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IT'S A GOOD thing "The Year My Voice Broke" generated surprising rueful and nostalgic power before it's over. It's actually quite a strong little movie from Australia even though its title is strictly from hunger and the first 45 minutes of pubescent yearnings and hormonal hi-jinx Aussie style threaten to be unendurable.

It's set in 1963 but then isn't everything?

The subject is human affection in its most larval forms and the final transformations of pubescent ambivalence.

At first, it threatens to be about desperate attempts to lose virginity and spying on girls and roughhouse mating rituals by the old swimming hole. Stop me if you've heard this one before.

It also threatens to be about the sensitive, puberty-stricken boy (Noah Taylor) in love with the slightly older blond venus (Loene Carmen) who is, in turn, in love with the town's wild boy (Ben Mendolsohn).

Yes, of course, the three of them spend an evening in a haunted house and, yes, the town's rude boys make fun of the moony, love-struck kid and stick his head in the toilet. And yes, of course, the king of the wild boys -- the moonstruck kid's romantic rival for the venus' affections -- rescues him.

The background music right from the opening credits is Ralph Vaughan Williams' "The Lark Ascending" which would seem to put the film in the running for greatest musical desecration in current movies.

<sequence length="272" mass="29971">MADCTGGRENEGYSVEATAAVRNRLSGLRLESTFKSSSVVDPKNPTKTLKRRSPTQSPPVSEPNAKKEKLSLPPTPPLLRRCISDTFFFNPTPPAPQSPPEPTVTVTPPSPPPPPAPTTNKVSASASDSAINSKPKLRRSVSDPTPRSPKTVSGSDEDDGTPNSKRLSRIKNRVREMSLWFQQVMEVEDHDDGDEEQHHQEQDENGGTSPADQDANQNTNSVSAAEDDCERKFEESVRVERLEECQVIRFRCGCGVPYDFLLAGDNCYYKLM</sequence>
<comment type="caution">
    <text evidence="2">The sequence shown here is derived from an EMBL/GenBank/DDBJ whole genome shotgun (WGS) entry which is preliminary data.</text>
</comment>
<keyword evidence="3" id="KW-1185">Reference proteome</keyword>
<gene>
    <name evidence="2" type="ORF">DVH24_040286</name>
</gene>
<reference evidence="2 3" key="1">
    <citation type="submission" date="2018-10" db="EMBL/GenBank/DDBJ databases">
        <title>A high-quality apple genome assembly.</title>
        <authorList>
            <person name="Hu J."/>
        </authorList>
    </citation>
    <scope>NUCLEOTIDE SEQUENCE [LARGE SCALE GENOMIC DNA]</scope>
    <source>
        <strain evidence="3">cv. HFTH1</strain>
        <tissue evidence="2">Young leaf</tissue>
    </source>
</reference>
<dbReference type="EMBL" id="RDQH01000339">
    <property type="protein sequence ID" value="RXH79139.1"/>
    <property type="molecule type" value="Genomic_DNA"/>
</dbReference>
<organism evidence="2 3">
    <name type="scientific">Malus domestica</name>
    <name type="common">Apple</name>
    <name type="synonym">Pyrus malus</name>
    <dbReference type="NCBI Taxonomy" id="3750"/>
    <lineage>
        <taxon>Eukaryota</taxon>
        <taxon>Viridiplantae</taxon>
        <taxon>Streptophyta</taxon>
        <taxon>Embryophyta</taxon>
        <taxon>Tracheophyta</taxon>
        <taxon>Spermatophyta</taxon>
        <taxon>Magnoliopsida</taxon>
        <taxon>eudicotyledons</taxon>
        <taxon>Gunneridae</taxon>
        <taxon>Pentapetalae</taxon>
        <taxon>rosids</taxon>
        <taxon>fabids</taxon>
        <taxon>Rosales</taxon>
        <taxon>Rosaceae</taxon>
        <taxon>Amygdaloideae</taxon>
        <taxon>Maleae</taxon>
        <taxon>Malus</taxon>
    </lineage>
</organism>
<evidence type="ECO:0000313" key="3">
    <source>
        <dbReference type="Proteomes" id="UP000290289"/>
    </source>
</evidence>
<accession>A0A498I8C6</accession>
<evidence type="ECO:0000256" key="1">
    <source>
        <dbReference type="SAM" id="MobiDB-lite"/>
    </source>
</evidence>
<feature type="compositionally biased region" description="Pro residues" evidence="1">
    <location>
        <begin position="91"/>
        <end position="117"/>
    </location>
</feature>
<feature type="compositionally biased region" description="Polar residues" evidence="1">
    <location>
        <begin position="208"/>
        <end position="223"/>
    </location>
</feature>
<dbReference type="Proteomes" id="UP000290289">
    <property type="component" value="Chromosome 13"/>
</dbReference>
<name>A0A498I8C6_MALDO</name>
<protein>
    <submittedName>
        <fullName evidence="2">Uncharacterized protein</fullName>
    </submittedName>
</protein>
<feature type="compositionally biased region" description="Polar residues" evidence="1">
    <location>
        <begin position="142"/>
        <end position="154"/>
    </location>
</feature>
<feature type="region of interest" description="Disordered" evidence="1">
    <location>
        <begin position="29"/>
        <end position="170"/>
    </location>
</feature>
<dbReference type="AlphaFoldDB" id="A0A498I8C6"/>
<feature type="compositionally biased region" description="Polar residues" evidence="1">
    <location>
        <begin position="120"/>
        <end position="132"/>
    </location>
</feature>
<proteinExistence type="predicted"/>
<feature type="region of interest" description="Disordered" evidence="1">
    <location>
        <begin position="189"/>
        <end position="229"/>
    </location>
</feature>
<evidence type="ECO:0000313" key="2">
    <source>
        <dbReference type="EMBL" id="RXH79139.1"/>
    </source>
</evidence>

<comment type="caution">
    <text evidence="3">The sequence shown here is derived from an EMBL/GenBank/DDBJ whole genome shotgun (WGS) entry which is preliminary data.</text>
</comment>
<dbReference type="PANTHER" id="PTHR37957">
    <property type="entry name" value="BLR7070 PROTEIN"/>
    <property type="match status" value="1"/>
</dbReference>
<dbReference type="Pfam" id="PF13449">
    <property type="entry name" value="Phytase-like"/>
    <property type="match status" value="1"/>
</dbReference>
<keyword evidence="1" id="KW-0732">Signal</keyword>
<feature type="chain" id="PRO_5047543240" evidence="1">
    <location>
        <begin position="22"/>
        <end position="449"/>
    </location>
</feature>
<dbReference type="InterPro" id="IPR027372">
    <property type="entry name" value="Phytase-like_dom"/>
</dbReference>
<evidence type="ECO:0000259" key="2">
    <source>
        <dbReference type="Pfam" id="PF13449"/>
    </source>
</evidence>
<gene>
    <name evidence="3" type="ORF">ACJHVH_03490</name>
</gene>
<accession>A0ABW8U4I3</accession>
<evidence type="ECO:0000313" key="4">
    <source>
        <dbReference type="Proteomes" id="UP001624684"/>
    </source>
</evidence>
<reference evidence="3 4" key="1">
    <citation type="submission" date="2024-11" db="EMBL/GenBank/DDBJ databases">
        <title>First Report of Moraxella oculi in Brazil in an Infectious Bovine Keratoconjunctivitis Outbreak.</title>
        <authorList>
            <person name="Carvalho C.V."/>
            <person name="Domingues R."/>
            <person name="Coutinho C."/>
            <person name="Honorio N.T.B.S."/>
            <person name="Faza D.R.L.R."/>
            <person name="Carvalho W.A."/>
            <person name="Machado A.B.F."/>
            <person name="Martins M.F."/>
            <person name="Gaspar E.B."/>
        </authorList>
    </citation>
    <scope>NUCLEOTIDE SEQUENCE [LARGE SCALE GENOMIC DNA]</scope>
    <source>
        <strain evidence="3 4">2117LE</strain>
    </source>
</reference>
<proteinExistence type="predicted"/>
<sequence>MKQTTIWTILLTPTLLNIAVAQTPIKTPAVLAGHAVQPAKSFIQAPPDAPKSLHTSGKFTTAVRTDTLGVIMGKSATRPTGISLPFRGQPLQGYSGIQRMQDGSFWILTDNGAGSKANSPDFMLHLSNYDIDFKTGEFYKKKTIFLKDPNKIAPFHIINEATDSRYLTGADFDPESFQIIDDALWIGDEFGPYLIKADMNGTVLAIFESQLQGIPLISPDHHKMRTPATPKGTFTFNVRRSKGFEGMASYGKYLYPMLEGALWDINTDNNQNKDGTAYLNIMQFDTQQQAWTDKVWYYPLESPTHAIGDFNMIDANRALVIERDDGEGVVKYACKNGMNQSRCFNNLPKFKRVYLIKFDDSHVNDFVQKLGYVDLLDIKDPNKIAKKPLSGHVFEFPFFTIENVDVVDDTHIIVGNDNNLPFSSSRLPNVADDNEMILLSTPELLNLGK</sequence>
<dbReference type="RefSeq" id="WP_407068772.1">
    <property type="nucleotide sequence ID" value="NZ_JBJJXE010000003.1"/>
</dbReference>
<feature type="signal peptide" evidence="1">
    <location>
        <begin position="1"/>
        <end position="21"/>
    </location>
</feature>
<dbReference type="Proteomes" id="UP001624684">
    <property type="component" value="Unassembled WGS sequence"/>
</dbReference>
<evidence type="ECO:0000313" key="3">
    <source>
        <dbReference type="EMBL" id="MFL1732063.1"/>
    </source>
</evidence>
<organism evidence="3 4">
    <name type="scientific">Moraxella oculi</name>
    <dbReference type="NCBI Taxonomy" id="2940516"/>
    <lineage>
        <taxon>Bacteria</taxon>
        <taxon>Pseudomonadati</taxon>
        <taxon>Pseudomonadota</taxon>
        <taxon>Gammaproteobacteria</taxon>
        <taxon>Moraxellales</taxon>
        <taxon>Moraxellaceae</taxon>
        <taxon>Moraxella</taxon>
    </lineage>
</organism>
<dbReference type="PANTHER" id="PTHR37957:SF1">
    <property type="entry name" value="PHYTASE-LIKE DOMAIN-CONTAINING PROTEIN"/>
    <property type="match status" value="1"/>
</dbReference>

Once old-fashioned Romantic melodrama shows up -- with its hints of haunted destiny -- things pick up considerably. It's almost worthy of Vaughan Williams' ethereal mysticism in the soundtrack.

It turns into a small-town Aussie version of "Rebel Without A Cause" from Sal Mineo's point of view -- in other words, from the sensitive young boy's. Add the doomed destiny of the heroine's bloodline (we're moving into Jane Eyre country here) and the film turns into a fairly creditable piece of work.

The ending carries a tidal surge of regret for youthful emotional loss that will no doubt be universal.

We've seen enough Australian cinema by now to know that some of their films artfully transform American cliches and others merely drown in them.

Just when "The Year My Voice Broke" seems ready to go down for the third time, haunted melodrama buoys it up and it begins to get along swimmingly.

Rated PG-13 and opening today in the North Park Theater.

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